Cartilage tissue engineering: From biomaterials and stem cells to osteoarthritis treatments.

Abstract : Articular cartilage is a non-vascularized and poorly cellularized connective tissue that is frequently damaged as a result of trauma and degenerative joint diseases such as osteoarthrtis. Because of the absence of vascularization, articular cartilage has low capacity for spontaneous repair. Today, and despite a large number of preclinical data, no therapy capable of restoring the healthy structure and function of damaged articular cartilage is clinically available. Tissue-engineering strategies involving the combination of cells, scaffolding biomaterials and bioactive agents have been of interest notably for the repair of damaged articular cartilage. During the last 30 years, cartilage tissue engineering has evolved from the treatment of focal lesions of articular cartilage to the development of strategies targeting the osteoarthritis process. In this review, we focus on the different aspects of tissue engineering applied to cartilage engineering. We first discuss cells, biomaterials and biological or environmental factors instrumental to the development of cartilage tissue engineering, then review the potential development of cartilage engineering strategies targeting new emerging pathogenic mechanisms of osteoarthritis.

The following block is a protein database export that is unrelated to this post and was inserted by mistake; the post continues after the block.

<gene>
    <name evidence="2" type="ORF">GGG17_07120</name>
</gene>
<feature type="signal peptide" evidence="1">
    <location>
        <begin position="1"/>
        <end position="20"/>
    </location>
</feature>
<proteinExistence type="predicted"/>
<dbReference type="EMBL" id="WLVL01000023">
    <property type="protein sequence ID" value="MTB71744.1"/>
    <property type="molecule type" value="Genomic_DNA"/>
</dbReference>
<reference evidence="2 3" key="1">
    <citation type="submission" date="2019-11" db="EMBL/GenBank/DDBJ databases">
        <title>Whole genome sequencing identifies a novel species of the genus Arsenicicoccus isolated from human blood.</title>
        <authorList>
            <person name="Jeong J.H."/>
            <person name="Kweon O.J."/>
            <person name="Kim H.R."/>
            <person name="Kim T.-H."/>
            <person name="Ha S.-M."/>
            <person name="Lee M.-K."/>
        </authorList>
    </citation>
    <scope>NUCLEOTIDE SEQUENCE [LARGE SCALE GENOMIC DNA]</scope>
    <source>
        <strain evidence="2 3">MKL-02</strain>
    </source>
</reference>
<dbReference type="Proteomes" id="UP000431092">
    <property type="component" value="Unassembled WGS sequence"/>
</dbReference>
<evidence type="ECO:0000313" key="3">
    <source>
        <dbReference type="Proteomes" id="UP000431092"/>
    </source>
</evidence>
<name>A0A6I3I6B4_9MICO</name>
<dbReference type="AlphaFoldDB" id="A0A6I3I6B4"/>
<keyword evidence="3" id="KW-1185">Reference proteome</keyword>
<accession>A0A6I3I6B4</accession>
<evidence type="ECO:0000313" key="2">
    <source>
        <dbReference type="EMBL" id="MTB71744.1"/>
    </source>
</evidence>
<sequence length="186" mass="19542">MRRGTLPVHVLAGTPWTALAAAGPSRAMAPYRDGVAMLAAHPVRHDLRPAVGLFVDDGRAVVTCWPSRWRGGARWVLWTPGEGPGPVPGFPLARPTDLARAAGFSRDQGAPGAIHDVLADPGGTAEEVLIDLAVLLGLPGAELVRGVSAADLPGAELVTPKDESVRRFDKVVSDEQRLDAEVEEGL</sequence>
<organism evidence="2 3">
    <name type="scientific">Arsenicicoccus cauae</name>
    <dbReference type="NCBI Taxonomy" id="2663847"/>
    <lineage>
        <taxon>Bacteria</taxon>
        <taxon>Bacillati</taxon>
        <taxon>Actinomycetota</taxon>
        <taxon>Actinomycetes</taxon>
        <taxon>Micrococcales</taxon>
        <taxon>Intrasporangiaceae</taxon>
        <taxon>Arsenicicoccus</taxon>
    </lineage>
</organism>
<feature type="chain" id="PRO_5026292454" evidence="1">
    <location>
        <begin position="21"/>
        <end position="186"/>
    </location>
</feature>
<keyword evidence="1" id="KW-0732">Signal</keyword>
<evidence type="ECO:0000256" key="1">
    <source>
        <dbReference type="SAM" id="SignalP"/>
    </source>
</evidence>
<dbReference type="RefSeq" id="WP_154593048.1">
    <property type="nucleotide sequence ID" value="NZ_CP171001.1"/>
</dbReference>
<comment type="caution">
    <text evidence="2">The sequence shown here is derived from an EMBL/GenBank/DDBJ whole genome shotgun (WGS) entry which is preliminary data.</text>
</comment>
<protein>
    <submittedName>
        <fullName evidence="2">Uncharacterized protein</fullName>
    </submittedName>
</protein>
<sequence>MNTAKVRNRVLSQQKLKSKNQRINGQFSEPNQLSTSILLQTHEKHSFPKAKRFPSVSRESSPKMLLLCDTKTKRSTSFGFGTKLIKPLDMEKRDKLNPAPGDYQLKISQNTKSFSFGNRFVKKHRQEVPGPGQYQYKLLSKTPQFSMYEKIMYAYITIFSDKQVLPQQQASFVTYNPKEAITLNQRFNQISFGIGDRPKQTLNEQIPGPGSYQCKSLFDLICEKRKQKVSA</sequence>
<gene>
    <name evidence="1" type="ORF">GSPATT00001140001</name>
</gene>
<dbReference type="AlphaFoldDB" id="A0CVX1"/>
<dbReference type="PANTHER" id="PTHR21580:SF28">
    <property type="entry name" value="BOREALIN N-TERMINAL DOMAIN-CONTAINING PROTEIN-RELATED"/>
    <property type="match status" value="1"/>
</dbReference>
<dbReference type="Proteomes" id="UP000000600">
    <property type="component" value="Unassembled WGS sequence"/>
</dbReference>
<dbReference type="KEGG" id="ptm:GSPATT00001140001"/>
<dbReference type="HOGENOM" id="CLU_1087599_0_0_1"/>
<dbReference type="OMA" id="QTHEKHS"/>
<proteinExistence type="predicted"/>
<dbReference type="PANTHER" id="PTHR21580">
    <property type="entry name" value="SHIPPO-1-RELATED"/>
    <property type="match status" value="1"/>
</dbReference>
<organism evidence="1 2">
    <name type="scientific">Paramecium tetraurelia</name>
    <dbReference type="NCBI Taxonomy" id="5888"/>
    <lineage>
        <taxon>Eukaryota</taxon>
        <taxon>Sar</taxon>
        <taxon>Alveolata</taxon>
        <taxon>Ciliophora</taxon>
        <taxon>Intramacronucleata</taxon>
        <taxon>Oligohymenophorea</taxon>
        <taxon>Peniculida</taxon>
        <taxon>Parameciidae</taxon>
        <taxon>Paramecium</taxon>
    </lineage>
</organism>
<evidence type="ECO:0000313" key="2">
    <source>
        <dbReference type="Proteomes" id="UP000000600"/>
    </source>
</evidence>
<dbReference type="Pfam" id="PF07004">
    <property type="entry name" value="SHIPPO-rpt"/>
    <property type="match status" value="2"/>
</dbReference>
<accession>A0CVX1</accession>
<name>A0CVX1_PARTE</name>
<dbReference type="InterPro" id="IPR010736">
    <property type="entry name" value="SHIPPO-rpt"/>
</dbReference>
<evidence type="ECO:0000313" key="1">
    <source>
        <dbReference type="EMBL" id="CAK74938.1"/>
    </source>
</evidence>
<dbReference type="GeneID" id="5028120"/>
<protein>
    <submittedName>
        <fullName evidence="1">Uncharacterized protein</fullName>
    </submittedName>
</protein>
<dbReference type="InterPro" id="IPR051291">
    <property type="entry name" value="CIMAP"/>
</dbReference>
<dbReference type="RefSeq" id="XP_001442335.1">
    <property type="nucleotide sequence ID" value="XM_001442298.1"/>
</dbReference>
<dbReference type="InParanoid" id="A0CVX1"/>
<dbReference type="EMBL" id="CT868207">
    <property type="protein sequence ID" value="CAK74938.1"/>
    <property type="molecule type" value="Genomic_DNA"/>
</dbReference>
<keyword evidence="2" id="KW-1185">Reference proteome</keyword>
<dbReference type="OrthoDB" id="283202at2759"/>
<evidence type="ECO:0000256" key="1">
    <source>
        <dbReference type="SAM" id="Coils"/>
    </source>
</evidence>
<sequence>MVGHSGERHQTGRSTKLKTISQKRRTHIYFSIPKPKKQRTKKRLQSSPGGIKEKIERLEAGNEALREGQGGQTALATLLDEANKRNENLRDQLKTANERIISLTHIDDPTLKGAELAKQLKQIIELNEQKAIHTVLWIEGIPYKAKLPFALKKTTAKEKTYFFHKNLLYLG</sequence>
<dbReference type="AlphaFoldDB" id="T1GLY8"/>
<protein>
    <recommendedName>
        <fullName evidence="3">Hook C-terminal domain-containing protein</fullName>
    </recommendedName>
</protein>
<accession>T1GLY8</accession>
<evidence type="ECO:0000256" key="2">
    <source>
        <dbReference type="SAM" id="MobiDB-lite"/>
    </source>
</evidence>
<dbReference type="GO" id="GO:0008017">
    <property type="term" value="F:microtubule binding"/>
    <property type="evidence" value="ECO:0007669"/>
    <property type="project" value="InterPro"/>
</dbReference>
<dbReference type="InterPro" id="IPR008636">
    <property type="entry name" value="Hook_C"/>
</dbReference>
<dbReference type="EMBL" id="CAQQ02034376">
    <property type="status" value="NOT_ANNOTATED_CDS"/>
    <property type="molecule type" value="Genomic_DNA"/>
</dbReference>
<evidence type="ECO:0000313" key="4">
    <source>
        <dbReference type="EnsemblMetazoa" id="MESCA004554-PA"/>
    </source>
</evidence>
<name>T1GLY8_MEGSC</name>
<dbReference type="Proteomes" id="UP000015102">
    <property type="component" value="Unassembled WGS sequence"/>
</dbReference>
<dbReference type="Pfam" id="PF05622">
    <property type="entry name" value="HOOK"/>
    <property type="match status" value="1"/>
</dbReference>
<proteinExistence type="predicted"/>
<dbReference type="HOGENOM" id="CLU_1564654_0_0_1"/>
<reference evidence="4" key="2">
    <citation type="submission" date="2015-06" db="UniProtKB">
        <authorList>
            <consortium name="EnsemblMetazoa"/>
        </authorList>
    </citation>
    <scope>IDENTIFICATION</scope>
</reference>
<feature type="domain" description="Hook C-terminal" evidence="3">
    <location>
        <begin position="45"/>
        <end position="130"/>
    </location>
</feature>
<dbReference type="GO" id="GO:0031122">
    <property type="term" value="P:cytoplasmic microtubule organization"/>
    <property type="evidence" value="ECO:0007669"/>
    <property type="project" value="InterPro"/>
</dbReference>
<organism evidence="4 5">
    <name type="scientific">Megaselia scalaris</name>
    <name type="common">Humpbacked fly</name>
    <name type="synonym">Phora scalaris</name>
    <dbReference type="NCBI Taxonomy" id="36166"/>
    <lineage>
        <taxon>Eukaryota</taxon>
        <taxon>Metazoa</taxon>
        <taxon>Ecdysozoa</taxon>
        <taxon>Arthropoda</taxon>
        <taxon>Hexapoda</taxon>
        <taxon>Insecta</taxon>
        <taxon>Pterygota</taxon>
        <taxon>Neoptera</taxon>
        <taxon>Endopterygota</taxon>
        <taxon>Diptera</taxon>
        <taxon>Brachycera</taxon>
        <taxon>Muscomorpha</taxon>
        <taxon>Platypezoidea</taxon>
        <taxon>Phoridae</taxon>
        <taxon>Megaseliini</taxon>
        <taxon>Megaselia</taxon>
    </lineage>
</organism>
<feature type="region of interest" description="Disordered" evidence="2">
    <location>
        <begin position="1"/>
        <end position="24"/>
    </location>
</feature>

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Contributeur : Claire Vinatier <>
Soumis le : mercredi 13 septembre 2017 - 14:26:26
Dernière modification le : vendredi 20 juillet 2018 - 14:16:17

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Claire Vinatier, Jérôme Guicheux. Cartilage tissue engineering: From biomaterials and stem cells to osteoarthritis treatments.. Annals of Physical and Rehabilitation Medicine, Elsevier Masson, 2016, 59 (3), pp.139-44. 〈10.1016/j.rehab.2016.03.002〉. 〈inserm-01586938〉

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